"Yes, but I do approve, honour, and respect---"
"How so, my dear? Is Mr. Hungtingdon a good man?"
"He is a much better man than you think him."
"Is he a good man?"
"Yes--in some respects. He has a good disposition."
"Is he a man of principle?"
"Perhaps not, exactly; but it is only for want of thought: if he had some one to advise him, and remind him of what is right."
Does any of this conversation sound familiar to you? Have you heard friends who have said this, or have you yourself spoken words similar to these? It's funny how our past ideas on relationships can change when a young man enters into our lives. Helen is absolutely glowing in the attentions of Mr. Hungtingdon. Believing herself to be in love, she thinks she can change all of Arthur's imperfections and impish bevavior.
Arthur Hungtingdon continues to pursue Helen, but teases her cruelly by pretending to be in love with someone else. She is hurt by his fickle attentions, but it's a clear warning to her as well. However, Helen doesn't take this as a warning when Arthur declares his love for her and asks for her hand in marriage. Overwhelmed with joy and happiness, Helen says she will accept if her uncle and aunt approve. They do eventually permit the match, although Helen's aunt is still wary of Arthur. He agrees to go to church with the family, and Helen delightedly takes this as a sign of spiritual maturity (even though he scribbles on his note pad through most of the sermon). Another warning bell goes off for Helen when Arthur reveals his true character. In a conversation with her, he unashamedly refers not only to gambling, but to leading his friend to drowning his sorrows in drinking alcohol. Helen is appalled and begins to rethink her decision, but still decides to marry Arthur.
After her marriage to Arthur, Helen is happy and content, but reveals that he is not the young man she thought him at first. He is wilful, conceited, and used to getting his own way. Helen, blindly in love, strives to please him. After a few more months, Arthur begins to show more of his true colors as he grows tired of the country life. He teases Helen unmercifully and shows immaturity, and the procession only goes from bad to worse. His so-called friends are drunks and lazy, and Helen has to put up with their visits from time to time. The next couple of years are absolute misery for her, and even the bearing of their son does nothing to bring them closer as husband and wife.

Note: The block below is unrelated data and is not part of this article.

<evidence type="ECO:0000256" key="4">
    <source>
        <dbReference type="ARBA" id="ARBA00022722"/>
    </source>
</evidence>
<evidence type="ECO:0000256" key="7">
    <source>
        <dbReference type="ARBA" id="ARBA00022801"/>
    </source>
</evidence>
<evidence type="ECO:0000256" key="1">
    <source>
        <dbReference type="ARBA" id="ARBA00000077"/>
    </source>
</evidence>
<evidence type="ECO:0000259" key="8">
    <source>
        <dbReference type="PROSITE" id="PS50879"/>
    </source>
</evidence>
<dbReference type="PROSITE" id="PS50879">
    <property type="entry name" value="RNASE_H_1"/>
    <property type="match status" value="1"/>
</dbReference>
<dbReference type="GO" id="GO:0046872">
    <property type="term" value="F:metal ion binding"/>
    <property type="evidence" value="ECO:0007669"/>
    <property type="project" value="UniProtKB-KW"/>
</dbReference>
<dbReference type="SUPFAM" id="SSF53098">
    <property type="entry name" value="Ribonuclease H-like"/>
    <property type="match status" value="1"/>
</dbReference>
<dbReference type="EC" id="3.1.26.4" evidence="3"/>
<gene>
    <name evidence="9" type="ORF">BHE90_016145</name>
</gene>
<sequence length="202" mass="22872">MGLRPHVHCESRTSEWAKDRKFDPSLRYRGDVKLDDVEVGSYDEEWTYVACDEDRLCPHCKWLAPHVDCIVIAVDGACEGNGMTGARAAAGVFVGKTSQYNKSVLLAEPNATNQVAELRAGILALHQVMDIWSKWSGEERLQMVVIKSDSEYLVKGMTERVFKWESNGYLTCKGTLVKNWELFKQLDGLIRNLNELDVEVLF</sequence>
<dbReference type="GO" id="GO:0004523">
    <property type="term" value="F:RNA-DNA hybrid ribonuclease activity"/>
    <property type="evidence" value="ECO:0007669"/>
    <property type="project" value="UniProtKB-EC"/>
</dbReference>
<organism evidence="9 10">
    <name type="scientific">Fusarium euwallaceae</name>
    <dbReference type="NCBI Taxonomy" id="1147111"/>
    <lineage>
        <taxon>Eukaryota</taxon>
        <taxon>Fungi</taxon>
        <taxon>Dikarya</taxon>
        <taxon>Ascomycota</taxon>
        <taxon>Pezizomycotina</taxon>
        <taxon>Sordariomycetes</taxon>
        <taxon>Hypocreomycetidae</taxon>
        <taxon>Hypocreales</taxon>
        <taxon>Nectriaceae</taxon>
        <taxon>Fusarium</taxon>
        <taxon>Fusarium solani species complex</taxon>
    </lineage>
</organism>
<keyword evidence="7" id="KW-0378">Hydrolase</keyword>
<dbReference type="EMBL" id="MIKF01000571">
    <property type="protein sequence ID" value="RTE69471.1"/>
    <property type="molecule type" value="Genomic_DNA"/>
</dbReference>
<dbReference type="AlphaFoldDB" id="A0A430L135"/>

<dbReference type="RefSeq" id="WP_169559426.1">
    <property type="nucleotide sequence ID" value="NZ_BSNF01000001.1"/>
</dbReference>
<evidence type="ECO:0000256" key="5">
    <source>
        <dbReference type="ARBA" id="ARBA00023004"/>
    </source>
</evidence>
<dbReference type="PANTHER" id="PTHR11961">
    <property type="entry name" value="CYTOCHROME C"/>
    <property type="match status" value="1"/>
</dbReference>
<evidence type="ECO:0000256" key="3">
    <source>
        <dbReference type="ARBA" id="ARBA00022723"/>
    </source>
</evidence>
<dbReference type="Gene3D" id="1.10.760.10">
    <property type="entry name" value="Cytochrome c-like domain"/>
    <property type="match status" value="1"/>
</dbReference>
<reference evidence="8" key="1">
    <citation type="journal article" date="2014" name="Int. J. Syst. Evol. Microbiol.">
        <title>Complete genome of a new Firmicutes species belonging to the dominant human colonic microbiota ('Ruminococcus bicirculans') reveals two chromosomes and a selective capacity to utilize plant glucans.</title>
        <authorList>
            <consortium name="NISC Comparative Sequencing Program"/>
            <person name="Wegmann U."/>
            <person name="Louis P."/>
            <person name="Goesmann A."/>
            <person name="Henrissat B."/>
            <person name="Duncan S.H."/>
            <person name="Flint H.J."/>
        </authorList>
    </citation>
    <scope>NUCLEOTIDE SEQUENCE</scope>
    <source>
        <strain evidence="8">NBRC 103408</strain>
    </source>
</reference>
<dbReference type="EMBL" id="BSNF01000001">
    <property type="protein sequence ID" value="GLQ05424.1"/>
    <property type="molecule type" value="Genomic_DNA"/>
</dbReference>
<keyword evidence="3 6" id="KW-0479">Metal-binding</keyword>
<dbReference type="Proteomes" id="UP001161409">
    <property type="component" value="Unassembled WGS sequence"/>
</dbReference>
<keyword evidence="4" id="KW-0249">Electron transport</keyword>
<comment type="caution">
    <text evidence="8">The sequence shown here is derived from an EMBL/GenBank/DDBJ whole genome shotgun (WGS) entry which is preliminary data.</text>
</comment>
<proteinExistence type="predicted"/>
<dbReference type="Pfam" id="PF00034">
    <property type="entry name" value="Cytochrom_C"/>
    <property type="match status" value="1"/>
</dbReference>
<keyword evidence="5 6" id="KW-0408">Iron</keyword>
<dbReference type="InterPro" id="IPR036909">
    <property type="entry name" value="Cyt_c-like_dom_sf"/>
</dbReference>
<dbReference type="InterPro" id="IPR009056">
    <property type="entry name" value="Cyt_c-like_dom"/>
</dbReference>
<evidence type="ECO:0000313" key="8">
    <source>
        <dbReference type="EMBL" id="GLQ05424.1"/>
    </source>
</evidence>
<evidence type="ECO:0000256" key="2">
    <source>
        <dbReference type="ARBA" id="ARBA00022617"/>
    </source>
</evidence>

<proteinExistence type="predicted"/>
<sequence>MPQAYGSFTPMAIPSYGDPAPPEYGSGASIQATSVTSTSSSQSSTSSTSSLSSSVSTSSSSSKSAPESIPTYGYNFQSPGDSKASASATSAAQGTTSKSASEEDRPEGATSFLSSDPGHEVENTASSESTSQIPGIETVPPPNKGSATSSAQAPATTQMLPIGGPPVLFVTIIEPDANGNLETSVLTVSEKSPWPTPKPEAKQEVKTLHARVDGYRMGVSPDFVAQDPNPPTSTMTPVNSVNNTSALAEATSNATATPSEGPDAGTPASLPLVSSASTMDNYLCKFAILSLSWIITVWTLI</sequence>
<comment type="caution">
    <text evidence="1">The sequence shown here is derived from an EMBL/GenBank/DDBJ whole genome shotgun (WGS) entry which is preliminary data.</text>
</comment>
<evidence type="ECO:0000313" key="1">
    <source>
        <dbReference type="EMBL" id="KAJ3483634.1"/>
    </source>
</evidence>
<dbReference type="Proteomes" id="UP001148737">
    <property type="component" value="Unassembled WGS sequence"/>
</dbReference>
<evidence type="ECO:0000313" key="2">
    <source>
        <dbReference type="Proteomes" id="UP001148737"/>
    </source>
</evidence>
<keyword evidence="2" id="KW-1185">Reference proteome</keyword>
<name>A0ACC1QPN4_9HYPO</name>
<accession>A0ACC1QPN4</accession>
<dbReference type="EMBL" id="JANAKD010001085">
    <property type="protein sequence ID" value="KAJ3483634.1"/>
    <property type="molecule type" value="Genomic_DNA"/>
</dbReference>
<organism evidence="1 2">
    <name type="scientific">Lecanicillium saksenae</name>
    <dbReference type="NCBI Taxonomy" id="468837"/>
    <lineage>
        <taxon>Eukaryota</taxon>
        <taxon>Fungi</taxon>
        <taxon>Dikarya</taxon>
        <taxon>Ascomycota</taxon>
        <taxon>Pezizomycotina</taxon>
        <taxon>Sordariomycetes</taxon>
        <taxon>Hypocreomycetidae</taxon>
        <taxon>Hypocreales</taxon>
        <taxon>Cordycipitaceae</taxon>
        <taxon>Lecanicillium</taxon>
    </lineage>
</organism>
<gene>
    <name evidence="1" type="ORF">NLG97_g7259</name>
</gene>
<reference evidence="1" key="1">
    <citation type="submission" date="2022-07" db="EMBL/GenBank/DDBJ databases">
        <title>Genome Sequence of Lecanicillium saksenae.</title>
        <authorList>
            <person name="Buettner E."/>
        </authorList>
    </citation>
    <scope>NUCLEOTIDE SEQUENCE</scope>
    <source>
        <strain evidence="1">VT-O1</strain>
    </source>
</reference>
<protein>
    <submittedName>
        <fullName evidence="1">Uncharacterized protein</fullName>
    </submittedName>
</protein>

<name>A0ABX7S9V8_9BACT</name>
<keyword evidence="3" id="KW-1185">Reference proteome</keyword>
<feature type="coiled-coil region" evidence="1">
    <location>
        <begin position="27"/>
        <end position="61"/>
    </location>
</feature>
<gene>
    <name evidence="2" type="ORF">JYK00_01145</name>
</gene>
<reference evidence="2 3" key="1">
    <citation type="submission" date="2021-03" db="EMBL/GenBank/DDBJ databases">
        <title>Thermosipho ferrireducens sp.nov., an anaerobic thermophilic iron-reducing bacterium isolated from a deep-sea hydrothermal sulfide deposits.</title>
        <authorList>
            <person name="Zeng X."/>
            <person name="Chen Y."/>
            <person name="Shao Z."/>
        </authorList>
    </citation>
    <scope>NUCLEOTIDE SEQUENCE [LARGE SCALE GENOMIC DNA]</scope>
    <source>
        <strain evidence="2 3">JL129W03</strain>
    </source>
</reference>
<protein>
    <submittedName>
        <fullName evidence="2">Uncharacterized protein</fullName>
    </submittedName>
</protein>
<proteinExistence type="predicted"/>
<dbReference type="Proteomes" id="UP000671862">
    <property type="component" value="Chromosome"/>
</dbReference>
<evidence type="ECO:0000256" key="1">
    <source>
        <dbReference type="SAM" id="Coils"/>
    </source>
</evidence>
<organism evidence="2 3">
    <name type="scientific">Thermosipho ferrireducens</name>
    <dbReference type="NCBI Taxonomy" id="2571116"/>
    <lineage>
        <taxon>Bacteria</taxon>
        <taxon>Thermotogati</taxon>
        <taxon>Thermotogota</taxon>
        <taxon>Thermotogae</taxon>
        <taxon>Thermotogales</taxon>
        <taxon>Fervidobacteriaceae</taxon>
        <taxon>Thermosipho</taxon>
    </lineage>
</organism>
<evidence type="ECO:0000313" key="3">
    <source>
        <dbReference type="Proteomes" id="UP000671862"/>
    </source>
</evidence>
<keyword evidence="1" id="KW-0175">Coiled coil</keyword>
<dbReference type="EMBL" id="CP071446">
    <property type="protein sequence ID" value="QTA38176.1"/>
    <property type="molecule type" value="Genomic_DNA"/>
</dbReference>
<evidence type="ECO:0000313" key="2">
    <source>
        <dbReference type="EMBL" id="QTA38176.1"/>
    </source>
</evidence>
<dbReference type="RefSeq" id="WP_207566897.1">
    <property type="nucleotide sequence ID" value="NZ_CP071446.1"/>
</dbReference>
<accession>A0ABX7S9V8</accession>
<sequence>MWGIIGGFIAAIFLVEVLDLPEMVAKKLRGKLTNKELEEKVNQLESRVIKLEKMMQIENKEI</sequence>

There is so much more I could write, but I know I've already written more than I had planned! So I will stop here, and even though I have revealed much of the plot, there is SO much more to the story, and I really encourage you to get a copy from the library. Throughout The Tenant of Wildfell Hall, I couldn't help but think how so many girls today make this very same mistake when they marry men whom they claim they can change after the marriage. As girls we have to be so careful, because we are more weak and vulnerable when it comes to our emotions. It's so easy to say that we'll be strong and able to resist a handsome man who shows romantic interest. Do you struggle with this? Sometimes I do, especially when I was younger. Helen had plenty of warning, but she still insisted upon marrying Arthur, and she was miserable for it later on. What I really loved about Helen though was her constant trust and faith in God. Although she didn't make very wise choices at the beginning, Helen knew that she could lean on Him through these trials.
Toward the end of the book, after Arthur has read Helen's journal and goes to visit her, he repents of his misconduct and begs her forgiveness. He still feels a romatic attraction to her, but Helen knows how wrong it is for her to give her love to him. At this point she thinks it is impossible for them to ever be together except in Heaven, but Gilbert is heartbroken and can't even bear the thought. Helen gives a beautiful illustration to him to make him better understand from her point of view.
"I do know that to regret the exchange of earthly pleasures for the joys of Heaven, is as if the grovelling caterpillar should lament that it must one day quit the nibbled leaf to soar aloft and flutter through the air, roving at will from flower to flower, sipping sweet honey from their cups, or basking in their sunny petals. If these little creatures knew how great a change awaited them, no doubt they would regret it; but would not all such sorrow be misplaced?"
This is one of my favorite quotes in the book; it shows how strong Helen's faith is even when she is feeling deep sorrow. It very much reminds me of Jane Eyre when she is explaining to Mr. Rochester why she cannot be with him after finding out about his wife. These are strong character traits that I hope I can show when faced with a difficult decision. When I first picked up this book from the libary, I never thought it would make me think so much. Out of all the Bronte sisters, I knew the littlest about Anne, but now I am excited to check out her other works. So girls, if you're looking for yet another book to add to your reading list this summer, add The Tenant of Wildfell Hall. You won't be disappointed. I hope you like it as much as I did, and I'd love to hear from you if you have read it or plan to!
Love in Christ,